This syllabus and its linked resources are still in draft form. Check for updates as winter semester nears.
Professor Adam Brown (about me)
Office phone: (801) 422-2182
Office: 772 KMBL
Current syllabus: https://adambrown.info/p/courses/2020/winter/397
Syllabus version: November 7th, 2019
Office hours: Stop by any time or text/email to make an appointment.
This one syllabus covers both Poli 397 and Poli 399r. However, these are two separate courses, with separate purposes, and your grade will be calculated separately for each.
Poli 397 is a preparatory course addressing Utah politics generally. It includes a book on Utah politics, a handbook summarizing internship skills, a series of skills-building assignments, several lectures and briefings, and a final exam. Poli 397 lasts only a few weeks and concludes before the legislative session begins. You must complete Poli 397 successfully to participate in the internship.
The U.S. Congress employs thousands of support staff, most of whom work for a specific member of Congress. An average U.S. Senator has 39 personal staffers, and an average U.S. Representative has 14. Likewise, in most states each legislator has at least a few staffers working for him or her.
Utah is the exception. Rank-and-file members of the Utah Legislature have no personal staff. There is some shared staff, of course; for example, each legislative committee has a couple shared staffers that help legislators draft and analyze bills. But individual Utah legislators do not have any personal staff.
As a result, Utah's legislators rely heavily on their interns for assistance and advice. Congressional interns typically report to a Representative's or Senator's other staffers, but legislative interns here in Utah work directly with their legislators. You can have much more meaningful experiences working with your Utah legislator than you would have working in a large Congressional office. But to succeed, you will need to be as useful to your legislator as an office full of personal staff.
My task is to prepare you as well as possible for that role so that you can be as successful as BYU interns have been in the past. Toward that end, we will cover several topics in the preparation course:
In addition to these academic topics, we will also conduct several skill-building exercises. You will learn to read and summarize legislation, draft talking points, analyze a constituent survey, reply to constituent correspondence, and so on. Along the way, I hope you will make an effort to acquaint yourselves with one another. To be successful, you will need to work together throughout your internships.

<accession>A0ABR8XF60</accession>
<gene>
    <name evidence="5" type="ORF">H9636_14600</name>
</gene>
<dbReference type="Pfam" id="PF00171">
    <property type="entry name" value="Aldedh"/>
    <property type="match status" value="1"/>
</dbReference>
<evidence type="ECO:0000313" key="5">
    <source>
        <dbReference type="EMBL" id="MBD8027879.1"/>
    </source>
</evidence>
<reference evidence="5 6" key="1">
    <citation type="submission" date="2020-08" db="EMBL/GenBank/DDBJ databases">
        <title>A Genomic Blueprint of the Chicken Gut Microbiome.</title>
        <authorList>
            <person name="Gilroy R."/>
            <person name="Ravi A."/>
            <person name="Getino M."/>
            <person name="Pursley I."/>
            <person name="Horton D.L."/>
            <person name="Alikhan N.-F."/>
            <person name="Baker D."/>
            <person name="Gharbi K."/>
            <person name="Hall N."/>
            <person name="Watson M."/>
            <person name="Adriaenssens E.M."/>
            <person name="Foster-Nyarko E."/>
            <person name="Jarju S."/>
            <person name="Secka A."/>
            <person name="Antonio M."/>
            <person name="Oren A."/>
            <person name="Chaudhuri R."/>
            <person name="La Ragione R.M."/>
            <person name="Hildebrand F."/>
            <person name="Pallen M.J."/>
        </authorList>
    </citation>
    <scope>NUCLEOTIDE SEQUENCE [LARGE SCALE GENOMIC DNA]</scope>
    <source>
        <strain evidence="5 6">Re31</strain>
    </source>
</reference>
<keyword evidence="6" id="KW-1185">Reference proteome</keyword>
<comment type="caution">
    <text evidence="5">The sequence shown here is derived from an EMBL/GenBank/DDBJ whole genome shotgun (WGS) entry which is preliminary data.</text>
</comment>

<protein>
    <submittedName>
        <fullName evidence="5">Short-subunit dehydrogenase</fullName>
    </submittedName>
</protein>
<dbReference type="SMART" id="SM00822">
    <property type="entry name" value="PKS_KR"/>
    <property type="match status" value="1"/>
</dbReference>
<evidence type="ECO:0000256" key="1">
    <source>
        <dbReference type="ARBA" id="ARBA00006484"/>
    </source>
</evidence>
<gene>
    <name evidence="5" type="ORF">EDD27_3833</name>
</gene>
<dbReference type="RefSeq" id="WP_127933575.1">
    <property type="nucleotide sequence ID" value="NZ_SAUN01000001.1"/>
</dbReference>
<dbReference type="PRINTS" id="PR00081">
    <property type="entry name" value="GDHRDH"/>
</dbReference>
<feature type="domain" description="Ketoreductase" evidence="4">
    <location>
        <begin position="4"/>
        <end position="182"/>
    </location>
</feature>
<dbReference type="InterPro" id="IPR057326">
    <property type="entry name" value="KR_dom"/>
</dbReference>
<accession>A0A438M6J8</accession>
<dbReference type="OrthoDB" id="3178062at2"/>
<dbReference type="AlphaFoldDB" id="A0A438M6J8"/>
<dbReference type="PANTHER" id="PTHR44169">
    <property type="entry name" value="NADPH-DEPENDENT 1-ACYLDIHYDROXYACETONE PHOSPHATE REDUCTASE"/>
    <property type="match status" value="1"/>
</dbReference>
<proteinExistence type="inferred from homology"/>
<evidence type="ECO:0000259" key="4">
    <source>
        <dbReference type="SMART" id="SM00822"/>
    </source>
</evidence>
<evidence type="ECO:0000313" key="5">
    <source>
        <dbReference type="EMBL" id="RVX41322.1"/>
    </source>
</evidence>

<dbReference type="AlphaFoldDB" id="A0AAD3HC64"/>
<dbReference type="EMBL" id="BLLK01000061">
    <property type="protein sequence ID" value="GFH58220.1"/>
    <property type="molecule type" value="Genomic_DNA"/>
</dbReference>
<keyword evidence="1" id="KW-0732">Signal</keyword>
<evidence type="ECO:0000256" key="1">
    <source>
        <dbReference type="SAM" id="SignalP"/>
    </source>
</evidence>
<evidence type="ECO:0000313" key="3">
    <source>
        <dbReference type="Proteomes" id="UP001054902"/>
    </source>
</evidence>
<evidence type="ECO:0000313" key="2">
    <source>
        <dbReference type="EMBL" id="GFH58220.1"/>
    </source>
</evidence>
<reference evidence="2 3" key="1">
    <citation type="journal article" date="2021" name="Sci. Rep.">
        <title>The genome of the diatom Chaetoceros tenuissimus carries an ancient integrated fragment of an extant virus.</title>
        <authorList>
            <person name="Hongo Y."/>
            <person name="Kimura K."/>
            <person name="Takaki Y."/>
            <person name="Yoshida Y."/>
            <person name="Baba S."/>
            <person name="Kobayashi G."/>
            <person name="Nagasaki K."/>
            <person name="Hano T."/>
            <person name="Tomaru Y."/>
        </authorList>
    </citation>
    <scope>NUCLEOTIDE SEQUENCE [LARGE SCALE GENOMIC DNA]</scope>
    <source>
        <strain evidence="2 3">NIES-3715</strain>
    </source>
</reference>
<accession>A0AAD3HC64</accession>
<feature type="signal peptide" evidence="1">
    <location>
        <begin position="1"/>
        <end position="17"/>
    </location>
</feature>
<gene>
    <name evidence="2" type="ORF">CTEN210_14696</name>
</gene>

Poli 399r is the vehicle for awarding you credit for your internship experience. Poli 399r spans the entire semester. Before the session, you will conduct background research on your assigned legislator; during the session, you will work hard and complete a brief mid-session report; and after the session, you will submit a portfolio and possibly a term paper reflecting on what you have learned.
BYU does not give credit simply for doing an internship. (This is based on a university policy that is not specific to this internship.) Generally, BYU sees internships as their own reward, given that they provides solid experience, a significantly strengthened resumé, wonderful networking opportunities, and (in this case) compensation. Indeed, there are many internships you can arrange on your own without receiving any college credit at all, if you so choose.
So what is the role of college credit (and thus Poli 399r) in an internship? BYU happily awards academic credit for internships to the extent that you demonstrate meaningful learning. Although Poli 399r will involve only a handful of class meetings, you will need to submit several assignments. These assignments will allow you to show off exactly what you have learned, justifying the Poli 399r credits you receive.
Again, Poli 399r credit is not for the work experience, but rather for the learning. No matter how well you perform during your internship, do not expect to receive an automatic A for Poli 399r. Your grade will depend on the quality of the academic work you submit as much as on your performance in the Legislature.
The political science department has established specific learning outcomes to ensure that all our graduates grow spiritually and intellectually. Poli 397 and 399r emphasize these learning outcomes especially: